Humanity is placing too many pressures on the natural world with damaging consequences, including the deadly COVID-19 and the yet unrealized fallout from accelerating man-made climate change, says Inger Andersen, executive director of the UN Environment Programme.
She told the Guardian on Wednesday that the immediate priority was to protect people from the coronavirus and prevent its spread. “But our long-term response must tackle habitat and biodiversity loss,” she added.
“Never before have so many opportunities existed for pathogens to pass from wild and domestic animals to people,” she told the paper, adding that 75% of all emerging infectious diseases come from wildlife.
“Our continued erosion of wild spaces has brought us uncomfortably close to animals and plants that harbor diseases that can jump to humans.”
Australian bushfires, shattered heat records and the worst locust invasion in Kenya for 70 years only help convince her of the emergency.
‘[With] all of these events, nature is sending us a message. There are too many pressures at the same time on our natural systems and something has to give… And as we hurtle towards a population of 10 billion people on this planet, we need to go into this future armed with nature as our strongest ally.’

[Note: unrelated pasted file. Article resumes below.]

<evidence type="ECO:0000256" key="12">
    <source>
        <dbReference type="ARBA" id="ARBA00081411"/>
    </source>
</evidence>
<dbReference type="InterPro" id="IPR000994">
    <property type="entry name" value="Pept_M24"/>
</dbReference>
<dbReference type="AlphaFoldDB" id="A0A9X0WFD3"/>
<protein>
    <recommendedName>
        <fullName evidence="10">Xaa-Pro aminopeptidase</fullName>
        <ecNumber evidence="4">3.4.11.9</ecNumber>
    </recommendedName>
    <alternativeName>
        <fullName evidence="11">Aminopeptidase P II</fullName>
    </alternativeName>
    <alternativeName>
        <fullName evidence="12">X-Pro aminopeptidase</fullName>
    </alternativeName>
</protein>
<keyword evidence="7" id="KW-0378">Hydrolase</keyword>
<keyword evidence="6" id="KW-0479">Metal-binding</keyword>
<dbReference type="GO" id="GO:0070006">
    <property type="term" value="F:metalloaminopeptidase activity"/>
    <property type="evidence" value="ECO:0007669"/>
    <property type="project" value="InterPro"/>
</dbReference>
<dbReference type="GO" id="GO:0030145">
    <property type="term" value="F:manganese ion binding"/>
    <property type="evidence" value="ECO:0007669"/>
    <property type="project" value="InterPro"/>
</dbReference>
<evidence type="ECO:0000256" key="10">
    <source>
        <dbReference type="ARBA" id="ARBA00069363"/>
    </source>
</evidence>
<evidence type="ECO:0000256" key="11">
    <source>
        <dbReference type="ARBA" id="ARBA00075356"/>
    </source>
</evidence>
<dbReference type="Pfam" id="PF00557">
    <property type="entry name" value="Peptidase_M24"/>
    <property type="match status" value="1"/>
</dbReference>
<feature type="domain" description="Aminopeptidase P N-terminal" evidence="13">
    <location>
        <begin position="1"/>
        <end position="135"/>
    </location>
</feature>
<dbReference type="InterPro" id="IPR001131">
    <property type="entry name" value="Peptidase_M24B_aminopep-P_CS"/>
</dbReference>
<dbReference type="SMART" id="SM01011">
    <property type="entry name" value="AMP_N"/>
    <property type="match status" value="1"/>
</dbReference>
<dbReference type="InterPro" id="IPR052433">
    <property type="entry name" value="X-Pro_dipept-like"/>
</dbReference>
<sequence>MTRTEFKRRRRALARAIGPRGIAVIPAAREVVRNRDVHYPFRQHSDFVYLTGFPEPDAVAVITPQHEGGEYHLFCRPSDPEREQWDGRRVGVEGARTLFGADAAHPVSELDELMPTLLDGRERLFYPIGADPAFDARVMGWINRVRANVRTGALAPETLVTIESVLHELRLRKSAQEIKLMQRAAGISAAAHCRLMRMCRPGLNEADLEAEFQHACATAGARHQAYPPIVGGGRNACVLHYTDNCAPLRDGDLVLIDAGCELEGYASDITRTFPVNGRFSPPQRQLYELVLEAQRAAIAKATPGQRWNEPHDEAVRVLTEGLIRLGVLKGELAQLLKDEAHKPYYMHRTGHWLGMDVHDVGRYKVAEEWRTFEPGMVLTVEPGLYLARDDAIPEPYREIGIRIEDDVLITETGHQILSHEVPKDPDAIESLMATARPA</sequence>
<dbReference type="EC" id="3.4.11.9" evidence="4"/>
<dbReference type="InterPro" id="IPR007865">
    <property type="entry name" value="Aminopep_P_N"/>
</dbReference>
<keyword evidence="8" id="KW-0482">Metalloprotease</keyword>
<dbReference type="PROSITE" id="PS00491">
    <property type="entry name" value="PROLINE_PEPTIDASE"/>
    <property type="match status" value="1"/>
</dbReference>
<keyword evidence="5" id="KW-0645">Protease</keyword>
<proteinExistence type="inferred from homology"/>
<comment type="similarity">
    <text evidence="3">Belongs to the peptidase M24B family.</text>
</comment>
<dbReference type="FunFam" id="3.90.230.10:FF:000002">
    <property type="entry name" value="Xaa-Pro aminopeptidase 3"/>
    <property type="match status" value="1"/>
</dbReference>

The actor Idris Elba has suggested, somewhat fantastically, that perhaps the human race is “an infection” that Earth is trying to destroy before we destroy it. The 47-year-old British star revealed earlier this month he had tested positive for the COVID-19 virus but is recovering.
Still others track divine signals by earthly measures: ‘God help us all! The end is near!’ Mike Huckabee reacts to the closing of round-the-clock Waffle Houses around the country
Originally Published on MarketWatch
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